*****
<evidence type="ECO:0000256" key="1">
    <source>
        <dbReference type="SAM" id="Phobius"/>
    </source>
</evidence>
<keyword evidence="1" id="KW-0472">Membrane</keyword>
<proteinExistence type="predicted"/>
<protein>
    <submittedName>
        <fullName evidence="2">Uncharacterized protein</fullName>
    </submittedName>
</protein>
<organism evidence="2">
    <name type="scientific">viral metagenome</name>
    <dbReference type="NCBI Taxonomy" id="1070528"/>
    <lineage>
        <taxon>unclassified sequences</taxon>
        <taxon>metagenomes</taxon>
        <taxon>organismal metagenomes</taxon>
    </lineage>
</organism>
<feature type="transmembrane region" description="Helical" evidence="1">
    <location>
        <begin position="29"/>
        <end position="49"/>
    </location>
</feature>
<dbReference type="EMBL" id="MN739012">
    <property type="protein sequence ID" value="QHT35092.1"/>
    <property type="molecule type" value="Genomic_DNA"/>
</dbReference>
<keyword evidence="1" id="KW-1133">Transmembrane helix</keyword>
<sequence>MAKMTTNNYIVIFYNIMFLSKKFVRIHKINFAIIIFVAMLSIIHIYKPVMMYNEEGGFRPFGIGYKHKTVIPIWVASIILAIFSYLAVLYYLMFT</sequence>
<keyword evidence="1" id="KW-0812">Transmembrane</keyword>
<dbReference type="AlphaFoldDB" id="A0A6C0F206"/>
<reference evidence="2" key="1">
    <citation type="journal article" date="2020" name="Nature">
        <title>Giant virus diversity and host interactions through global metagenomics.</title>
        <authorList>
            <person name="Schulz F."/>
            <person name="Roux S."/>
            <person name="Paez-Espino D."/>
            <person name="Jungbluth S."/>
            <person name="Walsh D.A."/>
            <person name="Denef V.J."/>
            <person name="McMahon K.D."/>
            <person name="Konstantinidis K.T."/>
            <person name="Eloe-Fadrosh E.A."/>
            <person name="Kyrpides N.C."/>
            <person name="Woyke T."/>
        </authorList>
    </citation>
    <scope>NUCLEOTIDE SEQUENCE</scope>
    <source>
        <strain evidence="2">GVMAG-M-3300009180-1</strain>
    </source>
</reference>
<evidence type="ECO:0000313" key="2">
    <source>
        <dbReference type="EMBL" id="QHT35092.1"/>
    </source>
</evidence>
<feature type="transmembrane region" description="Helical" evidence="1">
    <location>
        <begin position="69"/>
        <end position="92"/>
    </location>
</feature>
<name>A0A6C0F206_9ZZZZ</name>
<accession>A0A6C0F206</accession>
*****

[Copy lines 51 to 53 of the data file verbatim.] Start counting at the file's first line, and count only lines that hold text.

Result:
        </authorList>
    </citation>
    <scope>NUCLEOTIDE SEQUENCE</scope>